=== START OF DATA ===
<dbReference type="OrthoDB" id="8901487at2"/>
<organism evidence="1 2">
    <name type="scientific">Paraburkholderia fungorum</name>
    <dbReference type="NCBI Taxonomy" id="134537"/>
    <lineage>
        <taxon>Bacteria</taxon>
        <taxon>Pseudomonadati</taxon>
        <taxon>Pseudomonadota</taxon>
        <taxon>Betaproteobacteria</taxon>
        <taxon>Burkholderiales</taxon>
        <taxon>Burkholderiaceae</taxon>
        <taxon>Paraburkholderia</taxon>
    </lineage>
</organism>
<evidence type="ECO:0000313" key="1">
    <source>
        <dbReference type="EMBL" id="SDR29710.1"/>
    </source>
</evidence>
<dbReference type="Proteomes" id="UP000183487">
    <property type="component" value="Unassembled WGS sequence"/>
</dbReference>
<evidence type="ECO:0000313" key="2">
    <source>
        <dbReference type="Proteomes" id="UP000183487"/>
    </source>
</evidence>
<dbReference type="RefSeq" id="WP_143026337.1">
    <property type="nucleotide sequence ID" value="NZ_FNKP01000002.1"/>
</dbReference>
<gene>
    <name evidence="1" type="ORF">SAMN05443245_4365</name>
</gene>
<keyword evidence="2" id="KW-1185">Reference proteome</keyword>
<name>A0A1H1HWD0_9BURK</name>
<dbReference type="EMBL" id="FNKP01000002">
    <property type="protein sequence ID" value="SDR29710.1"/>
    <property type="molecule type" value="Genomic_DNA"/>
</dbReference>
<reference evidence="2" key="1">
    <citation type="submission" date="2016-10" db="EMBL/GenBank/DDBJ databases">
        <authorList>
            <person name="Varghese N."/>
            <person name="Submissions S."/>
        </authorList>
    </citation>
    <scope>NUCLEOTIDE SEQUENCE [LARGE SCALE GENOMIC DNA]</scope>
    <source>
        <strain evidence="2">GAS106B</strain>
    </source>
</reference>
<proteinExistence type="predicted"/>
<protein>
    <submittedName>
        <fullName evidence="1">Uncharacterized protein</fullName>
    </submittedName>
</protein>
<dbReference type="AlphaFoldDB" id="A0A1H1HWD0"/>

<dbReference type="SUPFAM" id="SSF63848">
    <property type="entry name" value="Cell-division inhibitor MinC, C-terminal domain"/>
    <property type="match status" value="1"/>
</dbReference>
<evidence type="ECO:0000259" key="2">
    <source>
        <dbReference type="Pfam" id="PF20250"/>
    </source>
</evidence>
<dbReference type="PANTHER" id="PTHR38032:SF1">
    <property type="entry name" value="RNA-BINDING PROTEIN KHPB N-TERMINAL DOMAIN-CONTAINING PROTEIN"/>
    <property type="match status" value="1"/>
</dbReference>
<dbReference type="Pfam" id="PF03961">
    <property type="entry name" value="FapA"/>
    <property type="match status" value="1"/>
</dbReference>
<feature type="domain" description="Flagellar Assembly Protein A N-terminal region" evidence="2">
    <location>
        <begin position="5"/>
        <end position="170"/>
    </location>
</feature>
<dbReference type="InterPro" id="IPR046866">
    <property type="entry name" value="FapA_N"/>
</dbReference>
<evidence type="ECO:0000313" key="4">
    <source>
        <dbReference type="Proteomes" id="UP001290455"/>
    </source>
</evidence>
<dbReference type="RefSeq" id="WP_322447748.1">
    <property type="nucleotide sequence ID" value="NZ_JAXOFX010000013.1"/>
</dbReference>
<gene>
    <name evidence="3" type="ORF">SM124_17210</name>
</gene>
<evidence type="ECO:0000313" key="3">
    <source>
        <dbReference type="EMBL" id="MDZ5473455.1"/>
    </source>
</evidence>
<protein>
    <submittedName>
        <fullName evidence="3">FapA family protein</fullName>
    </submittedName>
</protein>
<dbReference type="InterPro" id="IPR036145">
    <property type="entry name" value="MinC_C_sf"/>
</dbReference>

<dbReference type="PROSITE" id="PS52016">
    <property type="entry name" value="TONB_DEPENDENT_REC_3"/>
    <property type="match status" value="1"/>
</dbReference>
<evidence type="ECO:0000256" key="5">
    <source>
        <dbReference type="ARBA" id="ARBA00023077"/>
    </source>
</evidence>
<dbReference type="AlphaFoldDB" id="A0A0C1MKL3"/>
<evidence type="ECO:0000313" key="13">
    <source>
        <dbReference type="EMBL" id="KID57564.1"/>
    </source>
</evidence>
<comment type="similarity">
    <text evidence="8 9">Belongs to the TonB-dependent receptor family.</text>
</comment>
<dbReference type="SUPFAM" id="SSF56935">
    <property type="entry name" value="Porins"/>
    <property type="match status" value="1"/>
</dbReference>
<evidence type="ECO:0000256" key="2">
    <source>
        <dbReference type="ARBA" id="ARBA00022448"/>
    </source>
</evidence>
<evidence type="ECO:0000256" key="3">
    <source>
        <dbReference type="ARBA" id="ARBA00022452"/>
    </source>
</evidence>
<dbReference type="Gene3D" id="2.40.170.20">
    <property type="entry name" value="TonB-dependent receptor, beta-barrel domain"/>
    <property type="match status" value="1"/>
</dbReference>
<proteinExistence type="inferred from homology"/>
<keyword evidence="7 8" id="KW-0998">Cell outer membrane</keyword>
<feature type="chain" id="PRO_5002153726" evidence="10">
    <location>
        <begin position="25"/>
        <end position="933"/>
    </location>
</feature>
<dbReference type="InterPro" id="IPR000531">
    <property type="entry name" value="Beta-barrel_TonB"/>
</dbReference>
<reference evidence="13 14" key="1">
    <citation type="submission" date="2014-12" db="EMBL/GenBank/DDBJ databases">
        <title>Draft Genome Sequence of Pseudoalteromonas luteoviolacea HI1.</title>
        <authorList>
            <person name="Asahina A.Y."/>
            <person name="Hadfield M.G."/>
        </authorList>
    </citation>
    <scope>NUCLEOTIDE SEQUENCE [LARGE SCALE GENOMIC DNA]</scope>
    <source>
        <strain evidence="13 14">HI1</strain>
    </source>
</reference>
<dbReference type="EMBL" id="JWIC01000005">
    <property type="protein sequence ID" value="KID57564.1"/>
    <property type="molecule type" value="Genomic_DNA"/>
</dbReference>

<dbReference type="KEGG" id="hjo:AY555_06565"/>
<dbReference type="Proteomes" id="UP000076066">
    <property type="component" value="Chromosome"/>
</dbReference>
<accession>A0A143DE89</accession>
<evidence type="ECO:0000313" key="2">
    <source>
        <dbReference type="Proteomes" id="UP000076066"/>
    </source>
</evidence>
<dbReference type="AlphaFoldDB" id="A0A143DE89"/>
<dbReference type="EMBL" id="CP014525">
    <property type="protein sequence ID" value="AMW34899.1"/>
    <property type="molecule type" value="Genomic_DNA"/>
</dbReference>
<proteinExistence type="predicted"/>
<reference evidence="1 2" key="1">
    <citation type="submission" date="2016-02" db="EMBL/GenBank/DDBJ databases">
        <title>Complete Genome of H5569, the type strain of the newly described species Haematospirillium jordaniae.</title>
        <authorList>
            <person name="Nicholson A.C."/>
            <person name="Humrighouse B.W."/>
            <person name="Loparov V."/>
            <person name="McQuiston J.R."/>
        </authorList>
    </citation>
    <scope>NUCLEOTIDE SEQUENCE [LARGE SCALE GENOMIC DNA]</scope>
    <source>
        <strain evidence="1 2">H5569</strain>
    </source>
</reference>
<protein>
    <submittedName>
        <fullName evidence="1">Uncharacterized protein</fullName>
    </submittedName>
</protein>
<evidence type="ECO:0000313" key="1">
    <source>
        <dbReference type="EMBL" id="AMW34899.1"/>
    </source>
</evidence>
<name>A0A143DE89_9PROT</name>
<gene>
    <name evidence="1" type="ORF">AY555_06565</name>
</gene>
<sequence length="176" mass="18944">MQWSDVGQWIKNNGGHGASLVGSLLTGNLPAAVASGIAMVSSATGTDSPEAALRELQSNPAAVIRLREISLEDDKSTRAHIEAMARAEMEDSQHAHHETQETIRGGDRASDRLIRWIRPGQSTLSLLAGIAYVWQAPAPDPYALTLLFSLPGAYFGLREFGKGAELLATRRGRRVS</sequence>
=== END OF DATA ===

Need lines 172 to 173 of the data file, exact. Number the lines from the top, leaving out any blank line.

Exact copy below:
</dbReference>

<dbReference type="KEGG" id="hjo:AY555_06565"/>